Thoracic Aortic Aneurysm and Dissection (TAAD) and Related Disorders
TAAD is a genetically heterogeneous disorder, which primarily involves problems with the aorta, specifically the thoracic aorta. The major manifestations of TAAD include aortic dilatation, aortic aneurysms, aortic dissection, and aneurysms of the other arteries (i.e. abdominal, cerebral). In addition to cardiac defects, TAAD can manifest with other features including: congenital heart abnormalities, inguinal hernia, [...]
TAAD is a genetically heterogeneous disorder, which primarily involves problems with the aorta, specifically the thoracic aorta. The major manifestations of TAAD include aortic dilatation, aortic aneurysms, aortic dissection, and aneurysms of the other arteries (i.e. abdominal, cerebral). In addition to cardiac defects, TAAD can manifest with other features including: congenital heart abnormalities, inguinal hernia, scoliosis, a purplish skin discoloration (livedo reticularis) caused by abnormalities in the tiny blood vessels of the skin (dermal capillaries), or ocular abnormalities (i.e. iris flocculi). Generally the first feature to present is aortic dilatation, where the aorta is stretched and weakened over time. This dilatation increases the susceptibility to develop aortic aneurysms and aortic dissections. Aortic dissection occurs when a tear in the aorta wall results in bleeding into and along the wall of the aorta. These dissections primarily originate in the ascending aorta (Stanford type A), but also can occur in the descending thoracic aorta (Stanford type B). TAAD results in an increased risk for aortic rupture causing severe internal bleeding.
Familial TAAD is expected to cause about 20% of all cases of thoracic aortic aneurysms and dissections6. This disorder can occur as nonsyndromic TAAD or in conjunction with other genetic syndromes including Marfan syndrome, Loeys-Dietz syndrome, Ehlers-Danolos, and other related syndromes.
Marfan Syndrome/TAAD Sequencing Panel
FORMS AND DOCUMENTS
- Test Requisition
- Specimen Requirements
- Test Info Sheet
- Physician Guide
- Patient Guide
- Medical Necessity Template
- ACTA2, CBS, COL3A1, COL5A1, COL5A2, FBN1, FBN2, FLNA, MED12, MYH11, SKI, SLC2A10, SMAD3, TGFB2, TGFBR1, TGFBR2
- Clinical Utility:
- Confirmation of clinical diagnosis in symptomatic patients
- Risk assessment of asymptomatic family members of a proband with TAAD
- Differentiation between familial TAAD, Marfan syndrome, Loeys-Dietz syndrome and phenotypically related disorders.
- Lab Method:
- Next-gen Sequencing
- Test Code:
- Turnaround Time:
- 10-12 weeks
- Preferred Specimen:
- 2-5 mL Blood - Lavender Top Tube
- CPT Codes:
- 81405x1, 81408x1
- New York Approved:
- ABN Required:
- Billing Information:
- View Cardiology Billing Policy
- ICD Codes:
- 701.3: Striae atrophicae, Atrophic spots of skin, Atrophoderma maculatum, Atrophy blanche (of Milian), Degenerative colloid atrophy, Senile degenerative atrophy, Striae distensae
- 759.82: Marfan syndrome
- 379.32: Subluxation of lens
- 737.43: Scoliosis
- 441.00: Unspecified site
- 441.9: Aortic aneurysm of unspecified site without mention of rupture Aneurysm Dilatation of aorta, Hyaline necrosis of aorta
- 441.5: Aortic aneurysm of unspecified site, ruptured Rupture of aorta NOS
- 754.81: Pectus excavatum Congenital funnel chest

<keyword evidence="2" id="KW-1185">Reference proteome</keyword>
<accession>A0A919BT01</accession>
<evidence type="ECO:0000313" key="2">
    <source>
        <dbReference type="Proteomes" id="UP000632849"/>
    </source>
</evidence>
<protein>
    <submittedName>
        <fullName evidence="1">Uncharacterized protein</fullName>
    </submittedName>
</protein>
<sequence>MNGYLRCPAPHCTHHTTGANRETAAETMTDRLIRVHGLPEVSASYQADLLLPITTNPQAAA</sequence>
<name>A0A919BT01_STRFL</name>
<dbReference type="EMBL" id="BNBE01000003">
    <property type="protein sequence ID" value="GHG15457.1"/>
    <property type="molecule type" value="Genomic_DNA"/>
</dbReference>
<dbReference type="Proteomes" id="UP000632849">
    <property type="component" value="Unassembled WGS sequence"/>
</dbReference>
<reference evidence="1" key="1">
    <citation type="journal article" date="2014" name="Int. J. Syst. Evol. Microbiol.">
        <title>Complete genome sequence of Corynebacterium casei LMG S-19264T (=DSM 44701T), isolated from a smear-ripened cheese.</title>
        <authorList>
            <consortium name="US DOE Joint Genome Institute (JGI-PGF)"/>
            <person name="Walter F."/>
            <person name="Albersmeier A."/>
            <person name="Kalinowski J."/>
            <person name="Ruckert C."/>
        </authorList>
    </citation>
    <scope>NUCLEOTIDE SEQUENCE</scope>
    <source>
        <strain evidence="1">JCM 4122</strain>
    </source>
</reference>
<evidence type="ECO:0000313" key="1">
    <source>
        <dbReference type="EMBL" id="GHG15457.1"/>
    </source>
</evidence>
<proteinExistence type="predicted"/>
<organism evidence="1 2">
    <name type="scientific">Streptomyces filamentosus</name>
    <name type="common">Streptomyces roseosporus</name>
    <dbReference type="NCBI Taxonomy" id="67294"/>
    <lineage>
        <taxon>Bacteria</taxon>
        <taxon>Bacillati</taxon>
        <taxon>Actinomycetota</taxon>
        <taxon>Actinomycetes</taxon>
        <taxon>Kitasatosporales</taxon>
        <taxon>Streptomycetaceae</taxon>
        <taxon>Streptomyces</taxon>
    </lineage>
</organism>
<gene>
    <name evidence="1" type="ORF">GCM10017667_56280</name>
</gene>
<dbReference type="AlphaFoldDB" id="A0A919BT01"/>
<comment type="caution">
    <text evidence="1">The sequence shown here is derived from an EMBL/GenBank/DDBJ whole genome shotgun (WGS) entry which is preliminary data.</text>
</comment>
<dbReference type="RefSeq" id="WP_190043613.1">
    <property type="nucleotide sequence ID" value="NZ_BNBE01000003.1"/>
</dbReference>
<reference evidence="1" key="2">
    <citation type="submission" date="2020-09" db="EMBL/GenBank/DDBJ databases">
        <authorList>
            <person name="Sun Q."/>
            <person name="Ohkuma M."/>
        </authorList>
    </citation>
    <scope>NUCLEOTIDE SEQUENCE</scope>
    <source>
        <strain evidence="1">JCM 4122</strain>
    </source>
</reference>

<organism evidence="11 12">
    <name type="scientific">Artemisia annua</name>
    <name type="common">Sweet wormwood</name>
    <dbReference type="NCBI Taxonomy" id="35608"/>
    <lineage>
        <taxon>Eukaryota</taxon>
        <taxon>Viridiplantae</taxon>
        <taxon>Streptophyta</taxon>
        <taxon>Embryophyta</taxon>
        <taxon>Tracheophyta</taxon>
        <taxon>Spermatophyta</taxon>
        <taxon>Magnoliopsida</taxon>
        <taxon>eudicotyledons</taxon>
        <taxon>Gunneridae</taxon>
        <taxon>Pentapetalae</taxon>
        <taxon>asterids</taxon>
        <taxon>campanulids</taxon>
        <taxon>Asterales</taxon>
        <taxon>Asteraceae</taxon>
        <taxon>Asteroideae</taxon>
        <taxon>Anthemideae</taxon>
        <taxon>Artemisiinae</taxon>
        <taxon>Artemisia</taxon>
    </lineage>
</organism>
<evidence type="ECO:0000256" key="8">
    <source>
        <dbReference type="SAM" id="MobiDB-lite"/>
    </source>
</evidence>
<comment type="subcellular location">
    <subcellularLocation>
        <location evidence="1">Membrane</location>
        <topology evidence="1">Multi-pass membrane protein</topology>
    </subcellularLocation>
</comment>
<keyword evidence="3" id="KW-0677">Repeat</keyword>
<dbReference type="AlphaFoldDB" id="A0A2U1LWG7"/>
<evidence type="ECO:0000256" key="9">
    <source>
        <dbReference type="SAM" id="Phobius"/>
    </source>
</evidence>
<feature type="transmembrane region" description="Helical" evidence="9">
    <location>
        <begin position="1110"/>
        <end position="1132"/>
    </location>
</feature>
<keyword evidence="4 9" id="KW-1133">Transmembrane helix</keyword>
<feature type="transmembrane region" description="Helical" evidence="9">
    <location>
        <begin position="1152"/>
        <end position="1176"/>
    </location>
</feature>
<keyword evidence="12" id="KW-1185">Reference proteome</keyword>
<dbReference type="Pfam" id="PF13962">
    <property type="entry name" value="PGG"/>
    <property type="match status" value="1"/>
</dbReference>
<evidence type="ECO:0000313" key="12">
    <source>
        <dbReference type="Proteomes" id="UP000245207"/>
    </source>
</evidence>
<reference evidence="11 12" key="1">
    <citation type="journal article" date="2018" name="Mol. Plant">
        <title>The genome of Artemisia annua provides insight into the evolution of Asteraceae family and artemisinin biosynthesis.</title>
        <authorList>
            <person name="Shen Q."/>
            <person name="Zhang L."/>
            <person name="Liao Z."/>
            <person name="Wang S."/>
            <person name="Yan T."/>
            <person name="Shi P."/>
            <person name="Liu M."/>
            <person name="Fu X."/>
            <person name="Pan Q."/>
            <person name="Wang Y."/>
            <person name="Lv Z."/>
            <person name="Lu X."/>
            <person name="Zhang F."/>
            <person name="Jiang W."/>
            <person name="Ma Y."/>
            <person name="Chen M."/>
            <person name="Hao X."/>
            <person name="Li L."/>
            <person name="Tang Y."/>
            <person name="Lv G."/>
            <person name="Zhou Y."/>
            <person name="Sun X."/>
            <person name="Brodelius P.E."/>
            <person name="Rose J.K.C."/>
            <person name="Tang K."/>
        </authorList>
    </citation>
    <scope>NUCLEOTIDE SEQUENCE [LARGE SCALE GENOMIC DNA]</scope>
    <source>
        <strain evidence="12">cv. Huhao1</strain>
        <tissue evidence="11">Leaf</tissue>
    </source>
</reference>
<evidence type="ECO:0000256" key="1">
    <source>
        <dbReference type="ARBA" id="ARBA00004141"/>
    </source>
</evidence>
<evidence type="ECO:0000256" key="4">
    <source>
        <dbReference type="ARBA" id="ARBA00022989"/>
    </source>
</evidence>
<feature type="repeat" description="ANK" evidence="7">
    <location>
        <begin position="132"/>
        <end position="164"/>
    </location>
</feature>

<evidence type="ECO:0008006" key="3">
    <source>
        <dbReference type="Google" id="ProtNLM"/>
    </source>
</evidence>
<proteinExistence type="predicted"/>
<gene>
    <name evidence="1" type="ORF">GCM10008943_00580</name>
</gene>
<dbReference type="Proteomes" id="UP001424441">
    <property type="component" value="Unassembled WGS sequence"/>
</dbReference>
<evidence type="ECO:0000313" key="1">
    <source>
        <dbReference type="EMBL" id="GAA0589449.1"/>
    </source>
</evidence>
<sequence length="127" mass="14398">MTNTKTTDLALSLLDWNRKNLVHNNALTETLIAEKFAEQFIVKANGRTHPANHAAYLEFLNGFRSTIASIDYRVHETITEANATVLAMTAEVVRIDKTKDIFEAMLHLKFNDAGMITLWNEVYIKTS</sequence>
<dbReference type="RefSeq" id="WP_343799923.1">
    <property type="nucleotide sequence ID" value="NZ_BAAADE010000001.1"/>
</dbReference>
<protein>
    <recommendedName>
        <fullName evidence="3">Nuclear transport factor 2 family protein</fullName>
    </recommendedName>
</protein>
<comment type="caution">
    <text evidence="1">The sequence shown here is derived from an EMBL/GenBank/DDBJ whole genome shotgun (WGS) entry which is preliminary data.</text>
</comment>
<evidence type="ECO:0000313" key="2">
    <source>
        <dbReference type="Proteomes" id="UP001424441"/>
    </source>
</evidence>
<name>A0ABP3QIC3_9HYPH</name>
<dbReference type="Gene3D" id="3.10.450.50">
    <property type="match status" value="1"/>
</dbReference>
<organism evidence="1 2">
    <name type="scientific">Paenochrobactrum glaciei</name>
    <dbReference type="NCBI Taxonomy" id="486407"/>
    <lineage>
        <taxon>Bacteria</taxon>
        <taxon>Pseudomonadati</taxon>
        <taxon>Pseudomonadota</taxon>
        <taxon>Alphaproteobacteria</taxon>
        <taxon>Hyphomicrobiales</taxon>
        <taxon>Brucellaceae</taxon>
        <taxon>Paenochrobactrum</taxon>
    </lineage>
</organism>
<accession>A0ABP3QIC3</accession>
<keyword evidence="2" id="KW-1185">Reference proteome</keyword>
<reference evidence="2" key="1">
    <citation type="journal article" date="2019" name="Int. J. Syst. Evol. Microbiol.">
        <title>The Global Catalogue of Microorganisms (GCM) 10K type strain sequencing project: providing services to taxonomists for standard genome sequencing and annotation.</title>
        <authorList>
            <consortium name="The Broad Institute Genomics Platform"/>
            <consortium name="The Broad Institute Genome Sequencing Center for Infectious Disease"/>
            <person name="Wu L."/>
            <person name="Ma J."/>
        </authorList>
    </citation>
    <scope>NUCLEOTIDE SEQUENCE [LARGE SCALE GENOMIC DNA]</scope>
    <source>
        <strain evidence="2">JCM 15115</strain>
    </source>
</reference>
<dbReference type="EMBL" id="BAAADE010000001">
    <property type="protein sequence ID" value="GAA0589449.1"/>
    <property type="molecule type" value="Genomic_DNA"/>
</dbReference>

- 512.8: Other spontaneous pneumothorax Pneumothorax
- 759.7: Multiple congenital anomalies, so described Congenital: anomaly, multiple NOS deformity, multiple NOS
- de Paepe A et al. Revised diagnostic criteria for the Marfan syndrome. Am J Med Genet. 62:417-426, 1996. Loeys BL The revised Ghent Nosology for the Marfan syndrome. J Med Genet 47:476-485, 2010.
- Akutsu K et al. Genetic analysis of young adult patients with aortic disease not fulfilling the diagnostic criteria for Marfan syndrome. Circulation 74:990-997, 2010.
- Faivre L et al. Clinical and mutation-type analysis from an international series of 198 probands with a pathogenic FBN1 exons 24-32 mutation. Eur J Hum Genet. 17:491-501, 2009
- Loeys BL et al. Aneurysm syndromes caused by mutations in the TGF-Beta receptor N Eng J Med 355(8):788-798, 2006.
- Guo DC et al. Nature Genetics. 2007, 39(12):1488-1493. (PubMed: 17994018)
- Regalado ES et al. Circulation Research. 2011, 109(6):680-686. (PubMed: 21778426)
- Arbustini E et al. Identification of sixty-two novel and twelve known FBN1 mutations in eighty-one unrelated probands with Marfan syndrome and other fibrillinopathies. Hum Mut. 26:494-509, 2005.
- Matyas G et al. Large genomic fibrillin-1 (FBN1) gene deletions provide evidence for true haploinsufficiency in Marfan syndrome. Hum Genet. 122:23-32, 2007
- Loeys BL et al. A syndrome of altered cardiovascular, craniofacial, neurocognitive and skeletal development caused by mutations in TGFBR1 or TGFBR2. Nat Genet 37(3):275-281, 2005.
- Boileau C et al. Molecular genetics of Marfan syndrome. Curr Opin Cardiol. 20:194-200, 2005.
- Goudie DR et al. Multiple self-healing squamous epithelioma is caused by a disease-specific spectrum of mutations in TGRBR1. Nat Genet 43:365-369, 2011
- GeneReviews: "Thoracic Aortic Aneurysms and Aortic Dissections" by Milewicz D et al. Genetests; http://www.genetests.org
- Online Mendelian Inheritance in Man. www.ncbi.nlm.nih.gov/sites/entrez?db=OMIM
- Bennett S. Pharmacogenomics. 2004;5(4):433-8 (PubMed: 15165179)
- Van Hemelrijk C et al. The Loeys-Dietz syndrome: An update for the clinician. Curr Opin Cardiol 25:546-551, 2010.
- Stheneur C et al. Identification of the minimal combination of clinical features in probands for efficient mutation detection in the FBN1 gene. Eur J Hum Genet. 17:1121-1128, 2009.
- Loeys BL The revised Ghent Nosology for the Marfan syndrome. J Med Genet 47:476-485, 2010